The past decade has been one of great volatility for Africa but also of substantial progress. At the turn of the decade, many in the developing world wondered if Africa would become “the doomed continent” (Quenum 2000), crippled by political and ethnic tensions (Easterly and Levine 1997), or if in fact Africa could claim the 21st century (Gelb 2000). In that environment, predictions that sub-Saharan Africa (SSA) as a continent was about to enter the fastest growth period of its young 50-year history would have seemed impossible. However, between 2002 and 2008 gross domestic product (GDP) grew by 6.5 percent annually in the region. Commodity-exporting countries as well as non-commodity-exporting countries experienced high growth rates. In fact, some of the non-commodity-exporting countries such as Burkina Faso, Mali and Rwanda grew faster than their commodity-exporting neighbors.
The hitherto poor macroeconomic indicators that had become synonymous with Africa have also changed. Inflation in most countries was brought down to single digits for the first time in decades, debt ratios fell to sustainable levels, and deficits were reduced as countries moved to consolidate the size of government, rationalize spending, and obtain debt write-offs. In an overall favorable external economic environment, these reforms quickly began to produce results. Foreign exchange reserves, including gold, increased more than 300 percent from $37 billion in 2001 to $154 billion in 2008. Net flows of foreign direct investment more than doubled from $14 billion in 2001 to $34 billion in 2008. Goods exports over the period 2000–2008 grew by 18 percent per year as the continent became increasingly more open and globally connected.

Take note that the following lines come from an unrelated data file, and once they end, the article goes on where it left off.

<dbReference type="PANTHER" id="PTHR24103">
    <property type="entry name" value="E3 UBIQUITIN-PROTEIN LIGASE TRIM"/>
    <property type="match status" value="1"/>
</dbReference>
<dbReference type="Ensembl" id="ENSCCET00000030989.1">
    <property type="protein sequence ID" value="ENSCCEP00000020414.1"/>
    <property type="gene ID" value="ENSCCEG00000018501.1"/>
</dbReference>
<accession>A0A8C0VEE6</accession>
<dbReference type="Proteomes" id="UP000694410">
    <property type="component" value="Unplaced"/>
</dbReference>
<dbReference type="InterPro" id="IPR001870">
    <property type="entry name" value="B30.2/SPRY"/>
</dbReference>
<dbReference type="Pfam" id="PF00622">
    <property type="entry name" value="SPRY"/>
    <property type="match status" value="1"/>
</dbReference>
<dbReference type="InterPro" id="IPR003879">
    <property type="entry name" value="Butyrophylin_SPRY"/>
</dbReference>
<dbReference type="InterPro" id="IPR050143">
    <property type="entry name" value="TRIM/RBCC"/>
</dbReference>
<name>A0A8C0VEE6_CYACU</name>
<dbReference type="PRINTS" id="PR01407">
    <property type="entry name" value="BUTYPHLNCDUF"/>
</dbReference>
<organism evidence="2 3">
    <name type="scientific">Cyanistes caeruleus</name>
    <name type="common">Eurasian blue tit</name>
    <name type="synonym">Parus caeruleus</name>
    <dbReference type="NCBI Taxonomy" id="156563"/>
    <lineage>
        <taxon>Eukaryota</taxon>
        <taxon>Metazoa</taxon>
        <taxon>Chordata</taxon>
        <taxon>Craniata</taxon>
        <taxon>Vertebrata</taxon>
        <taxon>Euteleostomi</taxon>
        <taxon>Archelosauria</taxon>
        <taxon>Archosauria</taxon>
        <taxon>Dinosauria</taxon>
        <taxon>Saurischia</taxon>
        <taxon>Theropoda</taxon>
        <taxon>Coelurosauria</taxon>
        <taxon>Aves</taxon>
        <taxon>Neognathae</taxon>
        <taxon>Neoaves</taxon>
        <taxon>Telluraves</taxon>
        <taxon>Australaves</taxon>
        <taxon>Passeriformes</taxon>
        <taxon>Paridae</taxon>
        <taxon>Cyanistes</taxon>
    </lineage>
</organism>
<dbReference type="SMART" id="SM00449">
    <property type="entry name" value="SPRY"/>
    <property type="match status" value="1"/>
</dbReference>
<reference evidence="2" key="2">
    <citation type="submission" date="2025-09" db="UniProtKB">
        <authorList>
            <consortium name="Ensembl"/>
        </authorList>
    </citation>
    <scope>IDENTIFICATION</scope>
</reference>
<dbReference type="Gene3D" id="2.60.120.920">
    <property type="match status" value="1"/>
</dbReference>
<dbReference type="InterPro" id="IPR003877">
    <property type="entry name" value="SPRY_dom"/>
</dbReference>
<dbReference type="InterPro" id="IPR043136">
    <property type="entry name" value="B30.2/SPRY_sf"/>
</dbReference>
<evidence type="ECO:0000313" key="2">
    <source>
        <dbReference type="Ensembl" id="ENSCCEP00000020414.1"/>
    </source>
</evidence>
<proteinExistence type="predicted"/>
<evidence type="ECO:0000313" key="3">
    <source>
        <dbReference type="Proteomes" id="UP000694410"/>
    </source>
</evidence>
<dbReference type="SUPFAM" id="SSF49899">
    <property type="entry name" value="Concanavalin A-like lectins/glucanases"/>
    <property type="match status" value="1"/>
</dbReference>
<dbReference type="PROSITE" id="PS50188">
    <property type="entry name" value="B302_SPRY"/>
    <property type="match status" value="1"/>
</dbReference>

The channels through which export expansion enhances aggregate productivity and growth are well-known. Exports allow for specialization in a country’s comparative advantage and thereby raise growth. Ricardo, in his famed theory of comparative advantage, showed that countries benefit by specializing in the production of those goods with the lowest opportunity cost and trading the surplus of production over domestic demand, taking as given appropriate exchange-rate regimes. Under this model, a country will quickly specialize in sectors in which it has a comparative advantage. The new trade theory à la Helpman and Krugman (1985) and generalized by Grossman and Helpman (1991), however, shifted the focus from the static gains from trade to dynamic ones in which the increased investment, knowledge and technology associated with increased productivity growth can transform trade patterns and accelerate overall economic growth. Under the new theory, specialization is a result of scale and concomitant efficiencies.